A bit too meta-textual? Maybe, but it makes sense. The Wonder Woman of the Silver Age gave way, via the Crisis on Infinite Earths, to the George Perez version, who lived through such reality-blips as Zero Hour and Infinite Crisis. As a mystical creation, it's possible that she would become attuned to the signs. And as Wonder Woman, the most centred of superheroes, she would know that while she can't stop the changes, she certainly can deal with them. Bring it on.

The issue's opening battle, while important in the sense that it's Diana vs the power behind her recent trials, really isn't the thing this issue. It's what it represents - the end of the affair. Straczynski's infatuation with Wonder Woman proved brief, and damaging, but Nemesis defeated, Diana asserts herself and finds her way home. It's going to be shortlived, but for a few pages, Diana attains a kind of ecstasy.

And how I love the Diana/Hippolyte relationship here. There's none of the antagonism that too often defines their interaction, just love and understanding. Hippolyte teases her daughter about her latest uniform ('Themiscyran themes, but in a form the mortals would find appealing') and refers to Batman as 'your Bat-friend'. We also get to see Hippolyte overseeing the daily affairs of the Amazons, something I can't recall seeing in decades, and it's wonderful to see - not a mad queen, but a wise ruler.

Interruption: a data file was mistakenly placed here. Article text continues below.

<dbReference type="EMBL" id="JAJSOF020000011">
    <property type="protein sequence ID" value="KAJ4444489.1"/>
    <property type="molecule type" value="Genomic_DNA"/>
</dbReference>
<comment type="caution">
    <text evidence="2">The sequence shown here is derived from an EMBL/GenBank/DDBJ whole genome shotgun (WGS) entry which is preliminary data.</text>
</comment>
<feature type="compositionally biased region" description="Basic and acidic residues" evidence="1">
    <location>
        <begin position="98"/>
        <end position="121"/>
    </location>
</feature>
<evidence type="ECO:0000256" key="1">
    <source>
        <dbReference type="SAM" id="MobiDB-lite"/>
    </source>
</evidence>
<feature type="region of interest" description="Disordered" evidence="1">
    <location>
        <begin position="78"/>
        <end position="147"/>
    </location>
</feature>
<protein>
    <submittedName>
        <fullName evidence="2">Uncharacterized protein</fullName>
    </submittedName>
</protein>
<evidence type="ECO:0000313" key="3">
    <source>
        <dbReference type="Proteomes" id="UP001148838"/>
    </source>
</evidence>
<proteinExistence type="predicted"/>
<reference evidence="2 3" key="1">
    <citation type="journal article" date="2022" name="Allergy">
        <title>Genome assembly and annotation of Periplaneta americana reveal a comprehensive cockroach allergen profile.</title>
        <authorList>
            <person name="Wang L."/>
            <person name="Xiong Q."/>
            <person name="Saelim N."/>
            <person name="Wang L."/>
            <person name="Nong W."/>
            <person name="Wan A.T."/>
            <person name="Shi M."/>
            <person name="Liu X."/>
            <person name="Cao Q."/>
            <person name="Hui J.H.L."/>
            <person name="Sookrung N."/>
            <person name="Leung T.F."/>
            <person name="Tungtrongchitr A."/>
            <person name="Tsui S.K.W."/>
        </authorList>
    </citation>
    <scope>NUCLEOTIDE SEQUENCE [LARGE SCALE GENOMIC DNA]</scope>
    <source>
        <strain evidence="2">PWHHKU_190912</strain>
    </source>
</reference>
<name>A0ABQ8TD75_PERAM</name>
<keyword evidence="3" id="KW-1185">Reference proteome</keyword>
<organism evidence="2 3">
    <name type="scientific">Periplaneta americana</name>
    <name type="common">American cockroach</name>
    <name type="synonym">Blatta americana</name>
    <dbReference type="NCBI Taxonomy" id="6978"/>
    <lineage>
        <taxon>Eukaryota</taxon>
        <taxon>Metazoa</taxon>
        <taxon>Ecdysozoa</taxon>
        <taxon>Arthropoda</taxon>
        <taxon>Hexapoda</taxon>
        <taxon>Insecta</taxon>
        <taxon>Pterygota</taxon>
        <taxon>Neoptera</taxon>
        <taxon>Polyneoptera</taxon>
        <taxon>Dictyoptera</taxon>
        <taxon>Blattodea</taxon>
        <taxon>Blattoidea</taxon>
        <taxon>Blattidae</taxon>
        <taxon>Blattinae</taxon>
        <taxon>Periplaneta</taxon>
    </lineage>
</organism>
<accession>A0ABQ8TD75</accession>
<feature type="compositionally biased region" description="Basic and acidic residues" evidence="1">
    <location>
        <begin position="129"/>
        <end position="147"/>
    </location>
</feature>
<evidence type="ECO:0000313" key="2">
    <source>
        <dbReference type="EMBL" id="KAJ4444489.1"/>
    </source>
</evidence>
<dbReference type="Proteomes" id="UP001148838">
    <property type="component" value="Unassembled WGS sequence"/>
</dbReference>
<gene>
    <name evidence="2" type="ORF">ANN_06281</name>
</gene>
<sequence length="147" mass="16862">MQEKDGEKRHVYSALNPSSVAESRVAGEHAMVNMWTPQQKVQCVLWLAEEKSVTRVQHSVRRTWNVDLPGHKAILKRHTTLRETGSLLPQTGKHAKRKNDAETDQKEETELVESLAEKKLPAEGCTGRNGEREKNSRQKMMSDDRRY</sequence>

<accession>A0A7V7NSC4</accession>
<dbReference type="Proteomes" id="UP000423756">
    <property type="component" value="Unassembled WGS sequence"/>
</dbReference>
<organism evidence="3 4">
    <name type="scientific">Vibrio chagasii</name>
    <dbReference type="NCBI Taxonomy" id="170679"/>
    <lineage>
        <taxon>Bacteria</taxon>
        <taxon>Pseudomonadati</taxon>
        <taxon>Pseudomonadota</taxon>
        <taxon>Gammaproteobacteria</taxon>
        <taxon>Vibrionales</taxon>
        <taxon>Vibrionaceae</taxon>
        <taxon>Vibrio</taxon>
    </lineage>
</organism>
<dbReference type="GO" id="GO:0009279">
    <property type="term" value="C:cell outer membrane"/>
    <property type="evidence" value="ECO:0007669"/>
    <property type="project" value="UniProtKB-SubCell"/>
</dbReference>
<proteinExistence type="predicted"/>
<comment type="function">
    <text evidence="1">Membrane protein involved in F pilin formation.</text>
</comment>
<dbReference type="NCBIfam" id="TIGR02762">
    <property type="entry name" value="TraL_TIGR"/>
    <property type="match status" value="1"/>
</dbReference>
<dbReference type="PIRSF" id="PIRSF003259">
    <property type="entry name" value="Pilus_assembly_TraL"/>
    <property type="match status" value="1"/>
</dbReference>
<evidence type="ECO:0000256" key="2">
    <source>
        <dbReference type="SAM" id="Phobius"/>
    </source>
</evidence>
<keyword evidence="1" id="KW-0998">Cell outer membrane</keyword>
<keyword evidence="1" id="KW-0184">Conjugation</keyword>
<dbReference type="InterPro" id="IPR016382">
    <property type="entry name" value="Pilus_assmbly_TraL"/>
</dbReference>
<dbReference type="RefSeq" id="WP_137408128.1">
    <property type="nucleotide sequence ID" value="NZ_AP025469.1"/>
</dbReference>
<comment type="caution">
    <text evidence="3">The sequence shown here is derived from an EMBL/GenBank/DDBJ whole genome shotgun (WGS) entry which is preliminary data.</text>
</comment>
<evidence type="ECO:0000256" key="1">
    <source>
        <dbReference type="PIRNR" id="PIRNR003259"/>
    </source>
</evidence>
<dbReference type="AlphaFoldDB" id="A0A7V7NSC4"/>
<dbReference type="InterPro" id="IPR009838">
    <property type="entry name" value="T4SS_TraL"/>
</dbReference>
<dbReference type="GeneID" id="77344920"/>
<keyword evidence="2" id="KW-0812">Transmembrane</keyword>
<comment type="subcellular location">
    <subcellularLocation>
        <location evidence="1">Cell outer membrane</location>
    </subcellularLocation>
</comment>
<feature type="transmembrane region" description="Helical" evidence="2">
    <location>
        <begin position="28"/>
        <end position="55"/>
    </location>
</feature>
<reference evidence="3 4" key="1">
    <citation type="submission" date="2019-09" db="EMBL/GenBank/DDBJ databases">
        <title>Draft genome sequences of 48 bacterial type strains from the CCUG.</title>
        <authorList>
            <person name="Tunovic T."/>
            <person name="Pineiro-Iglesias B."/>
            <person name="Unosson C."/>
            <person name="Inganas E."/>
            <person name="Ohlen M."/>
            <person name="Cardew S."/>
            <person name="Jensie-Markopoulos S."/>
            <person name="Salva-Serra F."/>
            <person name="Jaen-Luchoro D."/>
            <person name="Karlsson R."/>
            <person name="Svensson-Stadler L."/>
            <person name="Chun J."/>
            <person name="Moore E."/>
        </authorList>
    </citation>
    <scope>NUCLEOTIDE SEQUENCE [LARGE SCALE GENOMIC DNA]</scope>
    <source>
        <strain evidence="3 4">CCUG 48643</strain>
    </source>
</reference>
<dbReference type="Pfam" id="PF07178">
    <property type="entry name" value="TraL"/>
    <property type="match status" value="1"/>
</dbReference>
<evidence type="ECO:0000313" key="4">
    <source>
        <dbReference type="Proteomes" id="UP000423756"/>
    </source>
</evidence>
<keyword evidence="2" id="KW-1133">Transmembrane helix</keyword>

Massive thanks to Phil Hester for closing out this run on a note of optimism. Credit, too, to pencillers Don Kramer and Lee Garbett for appealing scenes of war and peace alike, nicely inked by Drew Geraci, Robin Riggs and Trevor Scott. The scenes of Nemesis inflating - Kramer and Geraci, I think - just about put me off my lunch, but the pastoral joys of PI meant my sarnie got swallowed.

I'm not keen on Josh Middleton's cover - Diana's face looks very thin as she stands 50ft tall, but I expect many readers will like it.

So that's the end of a difficult year, and Wonder Woman Volume 3. Things can only get better.

Can't they?

6 comments:

  1. So... Is NuDiana's appearance in JL: Gen Lost retconned out the?

    (not that any of that matters after the reboot to Heroes: Reworn next month)

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  2. 'Heroes: Reworn' - like it!

    The JL: GL appearance isn't explained away, likewise Diana's Superman cameo. It's just part of the general nonsense of the Odyssey stunt.

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  3. hey, martin!